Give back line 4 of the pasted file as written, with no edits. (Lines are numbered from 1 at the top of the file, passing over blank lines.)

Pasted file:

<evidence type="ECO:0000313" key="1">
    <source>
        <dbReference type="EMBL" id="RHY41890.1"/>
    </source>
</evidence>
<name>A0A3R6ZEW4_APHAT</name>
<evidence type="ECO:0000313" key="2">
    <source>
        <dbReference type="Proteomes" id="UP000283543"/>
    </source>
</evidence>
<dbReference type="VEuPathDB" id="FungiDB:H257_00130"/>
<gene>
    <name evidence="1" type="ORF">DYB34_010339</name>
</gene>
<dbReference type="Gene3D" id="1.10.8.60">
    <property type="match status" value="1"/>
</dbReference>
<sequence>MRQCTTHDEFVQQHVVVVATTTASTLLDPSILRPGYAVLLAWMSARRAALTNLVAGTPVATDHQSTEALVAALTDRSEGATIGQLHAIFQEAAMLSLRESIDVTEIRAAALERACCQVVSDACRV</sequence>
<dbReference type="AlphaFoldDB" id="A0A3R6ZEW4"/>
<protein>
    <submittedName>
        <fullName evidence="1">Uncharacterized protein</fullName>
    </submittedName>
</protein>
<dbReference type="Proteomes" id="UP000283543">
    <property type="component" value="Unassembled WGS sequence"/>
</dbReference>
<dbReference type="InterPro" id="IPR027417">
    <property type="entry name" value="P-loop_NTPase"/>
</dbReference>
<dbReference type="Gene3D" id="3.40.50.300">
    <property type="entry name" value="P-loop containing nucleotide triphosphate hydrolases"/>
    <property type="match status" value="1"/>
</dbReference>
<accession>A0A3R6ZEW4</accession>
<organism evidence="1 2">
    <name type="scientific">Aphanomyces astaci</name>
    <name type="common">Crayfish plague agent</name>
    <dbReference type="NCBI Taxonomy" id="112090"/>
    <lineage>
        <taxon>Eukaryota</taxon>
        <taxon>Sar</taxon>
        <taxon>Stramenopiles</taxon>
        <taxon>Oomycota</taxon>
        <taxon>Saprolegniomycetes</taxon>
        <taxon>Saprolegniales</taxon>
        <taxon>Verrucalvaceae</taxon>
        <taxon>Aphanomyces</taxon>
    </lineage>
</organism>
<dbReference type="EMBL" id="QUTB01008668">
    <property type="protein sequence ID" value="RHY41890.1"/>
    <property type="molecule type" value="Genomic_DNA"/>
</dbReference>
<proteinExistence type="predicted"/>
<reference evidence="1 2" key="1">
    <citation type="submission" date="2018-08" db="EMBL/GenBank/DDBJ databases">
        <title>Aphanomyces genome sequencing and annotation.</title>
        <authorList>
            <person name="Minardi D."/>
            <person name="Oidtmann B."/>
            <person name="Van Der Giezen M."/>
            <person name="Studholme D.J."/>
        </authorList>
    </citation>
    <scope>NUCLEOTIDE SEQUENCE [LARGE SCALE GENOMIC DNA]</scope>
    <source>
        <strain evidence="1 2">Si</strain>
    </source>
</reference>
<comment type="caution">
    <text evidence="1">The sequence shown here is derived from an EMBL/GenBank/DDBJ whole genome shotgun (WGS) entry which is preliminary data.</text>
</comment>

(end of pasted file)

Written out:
    </source>